Infrastructure is key for EIB

By Sandy Guthrie25 February 2014

Strategic infrastructure is one of the four priority areas for the European Investment Bank (EIB) in its 2014 to 2016 strategy.

It said that to support growth and jobs in Europe further, it intended to continue its “counter-cyclical approach” with a special focus on four priority areas – innovation and skills; access to finance for smaller businesses; climate action and strategic infrastructure.

The EIB Group said it was committed to working closely with the European Commission, Member States, national development banks and other stakeholders to continue to provide “innovative, pragmatic and efficient solutions to catalyse further investment in the EU and increase the leverage effect of EU budgetary resources and Member State contributions”.

Each year, it updates its rolling three-year operational strategy and it claimed to have set ambitious lending targets in response to the crisis.

It said, “The €10 billion capital increase agreed by our shareholders, the EU Member States, in 2012 allows for €60 billion additional lending in the EU during the 2013 to 2015 period.

“This has enabled us to deliver an exceptional increase in lending in 2013 and provide support to economic recovery in Europe, playing our role in catalysing investment, attracting other investors and rebuilding confidence in the market.”

It said that as the EU bank, it would continue on this “growth-enhancing course as part of the Union’s strategy to address the longer-term consequences of the crisis and maintain our ambitious targets for the 2014 to 2016 period”.

The three-year plan foresees lending targets set at around €67 billion for 2014 and 2015 with a return of long-term sustainable lending levels in 2016.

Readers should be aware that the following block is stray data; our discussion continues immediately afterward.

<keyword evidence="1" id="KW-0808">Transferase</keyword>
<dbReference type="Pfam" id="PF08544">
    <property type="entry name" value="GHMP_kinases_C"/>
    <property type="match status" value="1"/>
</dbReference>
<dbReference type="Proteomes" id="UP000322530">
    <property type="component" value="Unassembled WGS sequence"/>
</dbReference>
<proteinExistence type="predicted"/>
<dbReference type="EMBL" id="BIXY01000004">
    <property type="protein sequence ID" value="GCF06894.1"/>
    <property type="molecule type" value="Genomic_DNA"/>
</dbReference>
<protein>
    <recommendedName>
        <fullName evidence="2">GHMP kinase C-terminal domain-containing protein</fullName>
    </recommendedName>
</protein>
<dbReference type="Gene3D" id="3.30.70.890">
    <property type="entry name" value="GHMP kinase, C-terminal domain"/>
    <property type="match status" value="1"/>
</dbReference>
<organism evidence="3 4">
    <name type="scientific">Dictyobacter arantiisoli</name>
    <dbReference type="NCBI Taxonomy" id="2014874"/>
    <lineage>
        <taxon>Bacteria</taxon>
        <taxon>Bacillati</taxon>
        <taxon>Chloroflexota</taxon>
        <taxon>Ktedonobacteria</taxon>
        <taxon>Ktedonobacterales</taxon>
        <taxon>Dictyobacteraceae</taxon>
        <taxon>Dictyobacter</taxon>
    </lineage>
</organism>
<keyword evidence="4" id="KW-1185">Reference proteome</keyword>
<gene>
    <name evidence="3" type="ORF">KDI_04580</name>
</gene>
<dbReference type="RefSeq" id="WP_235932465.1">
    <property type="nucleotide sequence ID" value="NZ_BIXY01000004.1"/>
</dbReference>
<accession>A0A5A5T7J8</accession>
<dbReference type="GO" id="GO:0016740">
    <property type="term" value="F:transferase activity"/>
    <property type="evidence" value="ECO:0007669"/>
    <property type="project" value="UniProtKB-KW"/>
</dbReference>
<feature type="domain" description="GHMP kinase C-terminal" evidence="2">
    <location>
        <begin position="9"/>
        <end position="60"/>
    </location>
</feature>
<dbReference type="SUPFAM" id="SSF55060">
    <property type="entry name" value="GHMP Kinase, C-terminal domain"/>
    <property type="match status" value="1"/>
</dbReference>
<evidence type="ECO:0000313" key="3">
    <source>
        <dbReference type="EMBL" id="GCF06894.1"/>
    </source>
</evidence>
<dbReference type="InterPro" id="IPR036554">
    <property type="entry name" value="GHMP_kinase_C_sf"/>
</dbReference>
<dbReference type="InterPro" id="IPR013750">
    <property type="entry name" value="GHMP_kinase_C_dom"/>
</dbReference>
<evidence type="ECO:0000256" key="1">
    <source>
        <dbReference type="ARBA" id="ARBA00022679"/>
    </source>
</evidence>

Scottish project

Meanwhile, the EIB has agreed to provide a funding contribution of £175 million (€212.6 million) towards the completion of the motorway link between Glasgow and Edinburgh in Scotland.

The investment programme will include both completion of the M8 motorway between Scotland’s two largest cities and major improvements to the M73 and M74.

Advanced works are currently underway and the road link will be designed, built, operated and maintained for 30 years following award of a concession agreement by the Scottish government.

Jonathan Taylor, European Investment Bank vice president responsible for the UK and Ireland, said, “The European Investment Bank is committed to supporting crucial investment in essential infrastructure across Europe, and we recognise the importance of the M8 scheme to upgrade Scotland’s core motorway links.”

Debt financing for the project is equally split between a direct loan from the European Investment Bank and a bond placement with international investors. The new Scottish scheme represents the first UK road project involving bond finance since the global financial crisis in 2008, and is said to be the largest project to be financed through the Scottish Government’s Non-Profit Distributing model.

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